Butterfly-watching is fun! And the nicest thing is that you can come across butterflies nearly everywhere, as long as it is reasonably warm. In gardens and parks, along road verges, in woods, or on moors, and of course in all kinds of nature reserves or unspoiled countryside.
There are common butterflies and rare ones. Some species you will seldomly see more than one or two at a time, while others can be encountered in droves. The Large White (Pieris brassicae) and the Small Copper (Lycaena phlaeas) can be found all over Europe. However, for a Desert Orange-tip (Colotis evagore) and the Lorquin’s Blue (Cupido lorquinii) you will have to go to the southernmost part of Spain. For the Arctic Woodland Ringlet (Erebia polaris) and Lapland Fritillary (Euphydryas iduna) start your search in the Arctic regions of Scandinavia. The footage is filmed by multiple IP Camera's
This project helps you explore the great diversity in butterflies of Europe, excluding Russia and Turkey.
In our usage of scientific names, we follow the list published by Karsholt and Razowski, 1996. English names are not given for all species, but where these exist, they are in accordance with Tolman and Lewington, 1997: Collins Field Guide to the Butterflies of Britain and Europe, and Asher et al., 2001: the Millennium Atlas of Butterflies in Britain and Ireland.
For the information on the habitats and life cycle of butterflies, we have consulted a variety of books on these subjects. Additional data on the ringlets (Erebia spp.) was supplied by Frans Cupedo. Concerning species distribution, recent publications offering detailed maps and up-to-date data have been consulted extensively.
For a few rare species, the scientific literature has provided an outcome. For those who wish more specific details, useful titles can be found in the literature list.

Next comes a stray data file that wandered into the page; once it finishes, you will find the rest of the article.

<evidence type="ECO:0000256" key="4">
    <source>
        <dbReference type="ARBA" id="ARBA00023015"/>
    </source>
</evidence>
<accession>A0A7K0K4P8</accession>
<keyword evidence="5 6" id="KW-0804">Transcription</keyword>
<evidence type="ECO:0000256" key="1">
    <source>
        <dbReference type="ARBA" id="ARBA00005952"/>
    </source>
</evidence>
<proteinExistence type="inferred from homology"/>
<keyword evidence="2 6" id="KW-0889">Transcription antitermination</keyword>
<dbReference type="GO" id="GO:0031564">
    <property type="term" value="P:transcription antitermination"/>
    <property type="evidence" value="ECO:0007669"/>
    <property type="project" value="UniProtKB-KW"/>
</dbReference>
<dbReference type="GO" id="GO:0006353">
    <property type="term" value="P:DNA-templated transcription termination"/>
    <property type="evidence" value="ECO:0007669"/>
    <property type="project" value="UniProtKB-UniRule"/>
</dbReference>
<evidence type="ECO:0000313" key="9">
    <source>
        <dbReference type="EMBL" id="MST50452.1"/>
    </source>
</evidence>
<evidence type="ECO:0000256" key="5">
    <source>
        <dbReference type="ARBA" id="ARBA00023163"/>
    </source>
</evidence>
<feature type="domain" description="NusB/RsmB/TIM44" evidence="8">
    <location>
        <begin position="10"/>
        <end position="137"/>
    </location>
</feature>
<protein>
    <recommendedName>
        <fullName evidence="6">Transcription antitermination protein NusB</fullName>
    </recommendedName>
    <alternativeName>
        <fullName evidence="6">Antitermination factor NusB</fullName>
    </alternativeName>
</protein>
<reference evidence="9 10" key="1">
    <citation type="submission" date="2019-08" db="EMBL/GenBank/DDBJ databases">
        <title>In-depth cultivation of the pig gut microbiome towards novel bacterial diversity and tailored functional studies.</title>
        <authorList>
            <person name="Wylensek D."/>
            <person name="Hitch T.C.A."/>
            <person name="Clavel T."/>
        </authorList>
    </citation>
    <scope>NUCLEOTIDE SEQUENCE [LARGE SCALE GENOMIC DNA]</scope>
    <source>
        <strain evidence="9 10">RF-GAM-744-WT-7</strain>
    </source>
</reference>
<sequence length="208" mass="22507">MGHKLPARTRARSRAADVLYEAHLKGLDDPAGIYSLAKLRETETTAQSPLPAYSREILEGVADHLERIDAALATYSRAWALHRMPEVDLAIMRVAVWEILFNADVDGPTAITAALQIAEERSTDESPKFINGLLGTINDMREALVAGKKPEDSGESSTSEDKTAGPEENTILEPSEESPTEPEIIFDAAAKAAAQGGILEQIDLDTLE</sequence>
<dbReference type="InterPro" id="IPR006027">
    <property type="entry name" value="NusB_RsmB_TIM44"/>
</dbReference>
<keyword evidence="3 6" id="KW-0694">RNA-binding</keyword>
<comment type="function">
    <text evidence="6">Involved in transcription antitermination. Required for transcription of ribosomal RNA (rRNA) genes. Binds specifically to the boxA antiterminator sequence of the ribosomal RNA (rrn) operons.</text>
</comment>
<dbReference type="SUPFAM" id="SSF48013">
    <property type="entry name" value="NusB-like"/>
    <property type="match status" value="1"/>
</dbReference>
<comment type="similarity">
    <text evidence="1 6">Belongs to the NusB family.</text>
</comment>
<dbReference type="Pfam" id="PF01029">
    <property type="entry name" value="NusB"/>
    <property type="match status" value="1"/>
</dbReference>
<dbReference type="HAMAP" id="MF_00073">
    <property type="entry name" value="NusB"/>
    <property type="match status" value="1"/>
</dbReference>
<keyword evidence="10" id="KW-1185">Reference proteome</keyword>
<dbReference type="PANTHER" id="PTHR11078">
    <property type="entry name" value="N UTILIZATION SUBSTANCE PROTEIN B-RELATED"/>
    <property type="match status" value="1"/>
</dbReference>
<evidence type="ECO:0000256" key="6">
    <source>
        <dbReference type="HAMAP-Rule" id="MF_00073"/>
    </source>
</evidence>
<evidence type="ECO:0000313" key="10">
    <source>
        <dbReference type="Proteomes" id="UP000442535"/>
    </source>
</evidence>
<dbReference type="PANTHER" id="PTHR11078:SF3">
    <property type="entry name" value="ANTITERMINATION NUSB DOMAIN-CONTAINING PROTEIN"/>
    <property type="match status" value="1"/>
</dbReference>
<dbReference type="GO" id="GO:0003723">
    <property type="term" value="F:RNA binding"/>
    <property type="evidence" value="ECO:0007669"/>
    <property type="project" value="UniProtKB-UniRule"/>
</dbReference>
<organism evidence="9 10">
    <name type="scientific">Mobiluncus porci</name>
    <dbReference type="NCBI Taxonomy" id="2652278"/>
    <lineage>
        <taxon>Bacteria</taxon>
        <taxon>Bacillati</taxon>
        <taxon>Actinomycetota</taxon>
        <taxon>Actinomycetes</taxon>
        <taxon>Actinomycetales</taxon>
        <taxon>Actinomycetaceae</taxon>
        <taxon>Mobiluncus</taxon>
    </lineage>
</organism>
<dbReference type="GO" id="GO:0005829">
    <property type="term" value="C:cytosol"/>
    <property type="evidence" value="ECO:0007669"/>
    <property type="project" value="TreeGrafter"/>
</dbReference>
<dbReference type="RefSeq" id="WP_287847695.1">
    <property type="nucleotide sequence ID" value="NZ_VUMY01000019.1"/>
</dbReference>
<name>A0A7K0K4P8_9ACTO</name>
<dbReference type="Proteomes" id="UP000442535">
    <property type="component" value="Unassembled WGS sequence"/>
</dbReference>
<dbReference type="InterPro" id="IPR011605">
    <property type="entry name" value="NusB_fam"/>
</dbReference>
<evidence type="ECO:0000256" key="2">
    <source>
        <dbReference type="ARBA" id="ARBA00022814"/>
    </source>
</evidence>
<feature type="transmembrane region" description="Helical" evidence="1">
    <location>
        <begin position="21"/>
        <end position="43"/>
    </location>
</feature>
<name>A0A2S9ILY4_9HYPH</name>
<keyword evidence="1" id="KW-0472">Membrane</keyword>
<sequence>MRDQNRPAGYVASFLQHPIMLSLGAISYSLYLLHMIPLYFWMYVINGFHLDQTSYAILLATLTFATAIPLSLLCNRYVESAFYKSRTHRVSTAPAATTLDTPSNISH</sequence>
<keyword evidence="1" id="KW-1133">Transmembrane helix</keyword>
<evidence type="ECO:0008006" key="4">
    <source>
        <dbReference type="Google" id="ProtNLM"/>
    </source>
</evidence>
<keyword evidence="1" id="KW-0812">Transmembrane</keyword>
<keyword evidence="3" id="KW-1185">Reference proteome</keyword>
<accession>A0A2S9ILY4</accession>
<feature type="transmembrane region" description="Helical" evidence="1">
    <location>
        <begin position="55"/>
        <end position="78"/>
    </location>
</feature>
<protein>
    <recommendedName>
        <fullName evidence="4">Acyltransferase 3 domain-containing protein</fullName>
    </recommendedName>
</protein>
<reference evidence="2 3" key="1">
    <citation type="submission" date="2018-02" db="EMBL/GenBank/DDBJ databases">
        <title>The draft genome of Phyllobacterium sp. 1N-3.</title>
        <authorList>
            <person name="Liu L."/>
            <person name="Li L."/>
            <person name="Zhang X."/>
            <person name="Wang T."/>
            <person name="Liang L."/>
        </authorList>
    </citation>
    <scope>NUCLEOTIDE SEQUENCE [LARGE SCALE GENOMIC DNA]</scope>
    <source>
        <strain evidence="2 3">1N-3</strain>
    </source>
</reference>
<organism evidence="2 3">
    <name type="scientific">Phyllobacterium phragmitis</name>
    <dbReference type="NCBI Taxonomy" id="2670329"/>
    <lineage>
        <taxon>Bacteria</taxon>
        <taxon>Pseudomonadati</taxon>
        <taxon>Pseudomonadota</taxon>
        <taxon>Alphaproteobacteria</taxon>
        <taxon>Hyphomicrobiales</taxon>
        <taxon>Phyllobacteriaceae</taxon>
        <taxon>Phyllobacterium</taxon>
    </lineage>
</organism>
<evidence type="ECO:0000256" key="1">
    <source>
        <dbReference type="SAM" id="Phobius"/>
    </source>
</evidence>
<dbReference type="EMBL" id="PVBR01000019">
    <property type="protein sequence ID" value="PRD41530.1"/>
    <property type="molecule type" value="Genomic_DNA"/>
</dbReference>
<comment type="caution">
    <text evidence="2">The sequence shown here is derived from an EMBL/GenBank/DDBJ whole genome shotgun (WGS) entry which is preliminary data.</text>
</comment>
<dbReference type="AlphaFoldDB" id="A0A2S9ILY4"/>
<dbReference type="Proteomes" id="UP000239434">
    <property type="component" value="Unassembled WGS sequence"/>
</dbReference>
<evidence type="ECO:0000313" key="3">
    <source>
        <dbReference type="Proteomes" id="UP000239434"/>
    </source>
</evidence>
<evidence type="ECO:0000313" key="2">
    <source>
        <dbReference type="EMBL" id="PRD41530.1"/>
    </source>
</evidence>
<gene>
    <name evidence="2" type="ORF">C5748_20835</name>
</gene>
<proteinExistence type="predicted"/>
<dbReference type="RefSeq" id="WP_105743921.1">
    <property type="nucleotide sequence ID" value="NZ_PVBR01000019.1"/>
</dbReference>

Good illustrations are a must. Richard Lewington has provided a solid basis by supplying his excellent drawings of each species. These drawings are complemented by pictures of butterflies in the wild and of their habitats. In some cases, film fragments have been added. Pictures of some species are missing, but we hope to fill these in later on. If you are able to fill any gaps, please contact us.
This website offers a number of search options. For instance, from the Index you can go directly to an individual species, and find specified tabs with information on the butterfly’s appearance, life cycle, behaviour, habitat, flight period, distribution, conservation status, trends and occurrence per country. Also, you can let IdentifyIt create a list of butterfly species according to certain criteria, such as a geographic area, flight period, and specific main habitats. In combination with MapIt, you can obtain a list of butterflies that you can, for example, expect to encounter during August in the woods of the Pyrenees! Then, using this list, you can return to the individual species for more detailed information. Comparison with look-alikes is possible.
What could be nicer than sitting in the sun, with the scent of flowers and grass and the murmer of a babbling brook, enjoying the sight of butterflies flying around you?
Come and enjoy them with us!
Inge van Halder
Chris van Swaay